Bevacizumab-containing chemotherapy has been considered as a standard treatment for mCRC since Hurwitz et al (2004) published the pivotal study of the efficacy and tolerability of bevacizumab in combination with irinotecan and 5-FU. However, not all patients benefit from bevacizumab, but at present there are no tools to predict the benefit of the addition of bevacizumab to chemotherapy in mCRC. Different biomarkers such as B-raf and K-ras mutation, microvessel density, VEGF, or VEGFR expression have been widely studied, but so far no predictive factors have been identified (Ince et al, 2005; Jubb et al, 2006).

Most common adverse events related to bevacizumab include proteinuria, thromboembolic and wound healing complications, gastrointestinal perforations and HTN. Data from pooled randomised trials have shown that combination treatment with bevacizumab and chemotherapy, compared with chemotherapy alone, is associated with an increased risk of arterial thromboembolism (Scappaticci et al, 2007). Although HTN has traditionally been considered as a side effect of the treatment, it may represent a measure of efficacy rather than toxicity. This assumption is supported by our results as well as observations that mean systolic and diastolic blood pressure of patients receiving VEGF signalling pathway inhibitors increase with exposure to these drugs and return to baseline after cessation of the treatment (Maitland et al, 2009). Studies by Maitland et al (2009) suggest that the wide variability in blood pressure responses to VEGF pathway inhibitors reflect pharmacodynamic variability. Additional data are needed to address the exact mechanisms related to HTN in these patients and to address whether there is a relationship between HTN induced by various VEGF pathway inhibitors and the incidence of cardiovascular side effects including reduced left ventricular ejection fraction.

According to a recently published large meta-analysis (Ranpura et al, 2010), the incidence of HTN in bevacizumab-treated cancer patients was 23.6 with 7.9% being grade 3–4. Bevacizumab treatment-related HTN is a very interesting subject at the moment. We have earlier reported that HTN during bevacizumab treatment in metastatic renal cell carcinoma (RCC) is associated with better outcome. Similar data in metastatic RCC, breast cancer, and lung cancer have also been published by others very recently (Schneider et al, 2008; Dahlberg et al, 2010; Rini et al, 2010a). In patients with mCRC, according to our knowledge, treatment-related HTN is a subject very rarely evaluated even though bevacizumab is a routine treatment in mCRC and in a wide use. Scartozzi et al (2009) have conducted a retrospective study in a small patient population (n=39), in which eight patients developed HTN and were analysed in detail. Our study identified 57 patients with HTN (56% of the patients) and enabled us to do a considerably larger comparison between patients with HTN and no HTN during bevacizumab-containing treatment.

We have shown that early HTN, within 3 months of treatment initiation, is predictive for OS. Similarly, Dahlberg et al (2010) have shown that HTN within 1 month in bevacizumab therapy for lung cancer is predictive for survival. Thus, it might be justifiable to reconsider the continuation of bevacizumab at the first response evaluation, and cessation in the absence of HTN may be wise if the patient has poor tolerability, if economical restraints for the use of the drug exist, or if alternative therapies are available, for example, EGFR inhibitors.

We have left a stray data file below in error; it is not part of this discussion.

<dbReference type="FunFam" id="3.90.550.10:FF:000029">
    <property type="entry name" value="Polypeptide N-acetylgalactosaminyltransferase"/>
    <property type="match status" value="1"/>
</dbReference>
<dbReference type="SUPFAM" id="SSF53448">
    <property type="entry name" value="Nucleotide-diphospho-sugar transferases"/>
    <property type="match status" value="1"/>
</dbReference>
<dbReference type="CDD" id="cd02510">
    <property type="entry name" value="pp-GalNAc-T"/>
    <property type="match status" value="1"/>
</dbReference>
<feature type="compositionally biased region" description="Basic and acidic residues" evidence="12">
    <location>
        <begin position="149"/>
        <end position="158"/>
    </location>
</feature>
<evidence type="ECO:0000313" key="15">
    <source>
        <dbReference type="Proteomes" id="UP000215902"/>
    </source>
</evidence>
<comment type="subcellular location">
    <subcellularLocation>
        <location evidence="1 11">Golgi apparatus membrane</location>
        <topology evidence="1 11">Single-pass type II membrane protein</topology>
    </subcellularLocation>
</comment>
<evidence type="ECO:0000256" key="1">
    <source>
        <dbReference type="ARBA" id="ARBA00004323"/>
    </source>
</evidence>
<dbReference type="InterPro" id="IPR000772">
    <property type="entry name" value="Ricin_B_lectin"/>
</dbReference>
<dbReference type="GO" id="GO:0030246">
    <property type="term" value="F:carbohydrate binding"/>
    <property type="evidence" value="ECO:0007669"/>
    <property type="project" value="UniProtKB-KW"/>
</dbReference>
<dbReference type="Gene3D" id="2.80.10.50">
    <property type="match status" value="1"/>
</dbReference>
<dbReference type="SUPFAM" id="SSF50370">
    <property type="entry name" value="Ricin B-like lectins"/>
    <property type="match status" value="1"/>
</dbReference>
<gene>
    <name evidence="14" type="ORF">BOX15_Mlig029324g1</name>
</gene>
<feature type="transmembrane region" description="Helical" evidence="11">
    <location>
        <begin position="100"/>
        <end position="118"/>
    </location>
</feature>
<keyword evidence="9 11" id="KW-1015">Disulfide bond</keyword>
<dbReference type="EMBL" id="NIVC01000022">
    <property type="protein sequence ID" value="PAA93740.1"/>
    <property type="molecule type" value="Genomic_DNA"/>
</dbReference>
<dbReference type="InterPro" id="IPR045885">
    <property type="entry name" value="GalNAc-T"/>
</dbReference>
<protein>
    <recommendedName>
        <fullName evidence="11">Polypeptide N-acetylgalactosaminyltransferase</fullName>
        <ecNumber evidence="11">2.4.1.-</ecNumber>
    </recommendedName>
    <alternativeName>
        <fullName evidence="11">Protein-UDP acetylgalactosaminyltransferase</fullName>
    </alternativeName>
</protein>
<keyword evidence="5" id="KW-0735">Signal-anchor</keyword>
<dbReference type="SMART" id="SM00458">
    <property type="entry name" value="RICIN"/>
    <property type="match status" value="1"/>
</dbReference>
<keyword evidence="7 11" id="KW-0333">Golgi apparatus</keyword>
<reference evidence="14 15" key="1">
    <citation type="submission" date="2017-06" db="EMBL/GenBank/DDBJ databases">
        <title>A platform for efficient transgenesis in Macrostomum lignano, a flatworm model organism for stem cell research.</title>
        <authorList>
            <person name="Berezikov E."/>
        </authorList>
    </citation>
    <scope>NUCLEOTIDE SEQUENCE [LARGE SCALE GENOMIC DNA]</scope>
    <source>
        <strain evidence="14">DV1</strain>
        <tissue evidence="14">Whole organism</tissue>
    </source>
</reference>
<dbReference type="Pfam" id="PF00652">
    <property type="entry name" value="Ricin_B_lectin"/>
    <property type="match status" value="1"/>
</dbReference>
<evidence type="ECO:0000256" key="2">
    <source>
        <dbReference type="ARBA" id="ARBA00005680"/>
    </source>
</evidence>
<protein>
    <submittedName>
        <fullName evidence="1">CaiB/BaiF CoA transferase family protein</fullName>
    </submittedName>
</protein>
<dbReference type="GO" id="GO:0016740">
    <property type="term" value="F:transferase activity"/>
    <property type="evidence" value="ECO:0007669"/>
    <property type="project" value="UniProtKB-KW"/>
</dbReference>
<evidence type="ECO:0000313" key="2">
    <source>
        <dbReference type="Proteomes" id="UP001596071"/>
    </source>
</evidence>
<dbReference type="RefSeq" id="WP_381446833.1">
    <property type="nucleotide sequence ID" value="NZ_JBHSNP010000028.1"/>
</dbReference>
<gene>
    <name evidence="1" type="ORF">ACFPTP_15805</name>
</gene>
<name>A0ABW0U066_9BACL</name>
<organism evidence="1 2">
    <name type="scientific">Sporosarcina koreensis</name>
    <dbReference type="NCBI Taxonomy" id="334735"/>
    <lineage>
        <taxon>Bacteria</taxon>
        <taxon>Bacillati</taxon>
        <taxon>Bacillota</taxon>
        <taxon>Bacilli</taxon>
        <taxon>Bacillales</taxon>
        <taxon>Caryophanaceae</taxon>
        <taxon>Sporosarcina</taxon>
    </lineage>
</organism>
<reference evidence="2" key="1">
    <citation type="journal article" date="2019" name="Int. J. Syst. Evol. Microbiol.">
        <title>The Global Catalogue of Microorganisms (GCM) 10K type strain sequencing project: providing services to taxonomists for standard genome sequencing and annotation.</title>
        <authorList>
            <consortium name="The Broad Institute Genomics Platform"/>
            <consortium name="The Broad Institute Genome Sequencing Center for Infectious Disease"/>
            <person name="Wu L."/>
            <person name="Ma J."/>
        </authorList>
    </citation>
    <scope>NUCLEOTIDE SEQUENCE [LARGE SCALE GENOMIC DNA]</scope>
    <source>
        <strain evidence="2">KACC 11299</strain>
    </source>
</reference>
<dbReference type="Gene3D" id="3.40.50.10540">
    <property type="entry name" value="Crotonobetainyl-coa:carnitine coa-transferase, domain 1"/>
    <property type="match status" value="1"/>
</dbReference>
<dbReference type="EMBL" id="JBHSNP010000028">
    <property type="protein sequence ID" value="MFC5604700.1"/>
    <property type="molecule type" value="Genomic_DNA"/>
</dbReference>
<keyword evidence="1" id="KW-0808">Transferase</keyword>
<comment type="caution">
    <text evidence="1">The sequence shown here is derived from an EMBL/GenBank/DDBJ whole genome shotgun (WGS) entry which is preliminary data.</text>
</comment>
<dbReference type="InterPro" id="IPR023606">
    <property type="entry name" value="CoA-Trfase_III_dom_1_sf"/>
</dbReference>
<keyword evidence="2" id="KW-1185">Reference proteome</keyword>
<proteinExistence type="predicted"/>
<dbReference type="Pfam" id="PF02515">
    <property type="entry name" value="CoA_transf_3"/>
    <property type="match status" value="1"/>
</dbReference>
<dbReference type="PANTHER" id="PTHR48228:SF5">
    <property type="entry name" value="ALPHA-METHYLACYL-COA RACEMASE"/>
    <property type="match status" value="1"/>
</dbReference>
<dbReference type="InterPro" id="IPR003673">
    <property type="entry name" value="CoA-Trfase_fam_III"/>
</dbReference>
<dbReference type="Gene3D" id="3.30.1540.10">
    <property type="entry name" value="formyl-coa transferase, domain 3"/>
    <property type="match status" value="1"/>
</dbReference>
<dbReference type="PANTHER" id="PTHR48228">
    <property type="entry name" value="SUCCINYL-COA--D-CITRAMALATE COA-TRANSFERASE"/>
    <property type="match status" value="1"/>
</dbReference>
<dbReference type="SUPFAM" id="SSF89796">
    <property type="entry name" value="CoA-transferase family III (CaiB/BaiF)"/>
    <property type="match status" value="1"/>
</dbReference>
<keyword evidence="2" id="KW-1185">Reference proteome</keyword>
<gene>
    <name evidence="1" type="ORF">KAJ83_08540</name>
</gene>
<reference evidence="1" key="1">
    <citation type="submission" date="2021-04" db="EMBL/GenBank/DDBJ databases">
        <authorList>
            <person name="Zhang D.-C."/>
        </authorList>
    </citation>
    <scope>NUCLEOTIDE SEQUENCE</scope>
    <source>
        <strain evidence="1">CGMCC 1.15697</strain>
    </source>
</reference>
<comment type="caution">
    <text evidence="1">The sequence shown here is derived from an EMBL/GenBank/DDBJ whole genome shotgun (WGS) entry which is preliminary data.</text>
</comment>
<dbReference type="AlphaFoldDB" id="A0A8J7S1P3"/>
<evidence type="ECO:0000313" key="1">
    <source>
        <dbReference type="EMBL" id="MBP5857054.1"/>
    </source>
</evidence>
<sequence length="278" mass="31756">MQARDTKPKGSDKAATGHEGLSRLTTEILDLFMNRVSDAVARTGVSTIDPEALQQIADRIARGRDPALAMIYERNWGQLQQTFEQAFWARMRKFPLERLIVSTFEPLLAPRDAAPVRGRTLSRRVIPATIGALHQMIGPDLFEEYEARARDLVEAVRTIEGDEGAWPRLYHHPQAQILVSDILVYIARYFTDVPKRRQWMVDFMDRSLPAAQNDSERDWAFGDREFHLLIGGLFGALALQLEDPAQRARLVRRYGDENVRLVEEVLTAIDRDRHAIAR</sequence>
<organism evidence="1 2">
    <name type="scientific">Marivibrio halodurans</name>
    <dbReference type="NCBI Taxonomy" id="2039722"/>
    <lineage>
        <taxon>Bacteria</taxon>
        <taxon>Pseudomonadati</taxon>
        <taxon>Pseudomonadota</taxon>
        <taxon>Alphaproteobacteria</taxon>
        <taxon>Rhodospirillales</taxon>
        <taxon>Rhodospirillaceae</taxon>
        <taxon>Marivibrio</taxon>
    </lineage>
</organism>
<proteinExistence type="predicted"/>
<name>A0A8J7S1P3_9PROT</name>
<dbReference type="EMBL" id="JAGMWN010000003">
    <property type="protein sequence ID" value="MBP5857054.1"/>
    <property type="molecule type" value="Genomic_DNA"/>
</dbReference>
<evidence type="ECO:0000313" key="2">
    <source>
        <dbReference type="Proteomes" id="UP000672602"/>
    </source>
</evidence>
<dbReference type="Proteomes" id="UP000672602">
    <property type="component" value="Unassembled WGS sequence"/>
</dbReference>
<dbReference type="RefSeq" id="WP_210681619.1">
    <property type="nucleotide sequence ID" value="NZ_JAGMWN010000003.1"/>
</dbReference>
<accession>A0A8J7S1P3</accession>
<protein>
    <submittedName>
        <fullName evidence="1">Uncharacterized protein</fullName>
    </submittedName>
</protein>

It would have been interesting to monitor the blood pressure more thoroughly also in this study, but the procedure used, measuring blood pressure once before each infusion, was as recommended in the Summary of Product Characteristics. Prospective studies including ambulatory blood pressure monitoring and pharmacodynamic analyses are also required in mCRC. These could be able to disclose whether blood pressure elevation predicts outcome and what is the source of pharmacodynamic variability. As certain VEGF genotypes may protect against VEGF signalling pathway inhibitor-induced HTN (Schneider et al, 2008), such prospective studies may also find new strategies for identifying patients at-risk for cardiovascular toxicities.

In conclusion, our results show that HTN predicted bevacizumab treatment efficacy regardless of the analysed end point (OS, PFS, or RR). It should be remembered that HTN is a known risk factor for cardiovascular complications and therefore effective treatment of bevacizumab-related HTN is recommended. (Ranpura et al, 2010).

Change history

  • 29 March 2012

    This paper was modified 12 months after initial publication to switch to Creative Commons licence terms, as noted at publication


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Correspondence to P Österlund.

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Österlund, P., Soveri, LM., Isoniemi, H. et al. Hypertension and overall survival in metastatic colorectal cancer patients treated with bevacizumab-containing chemotherapy. Br J Cancer 104, 599–604 (2011).

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  • bevacizumab
  • hypertension
  • predictive factor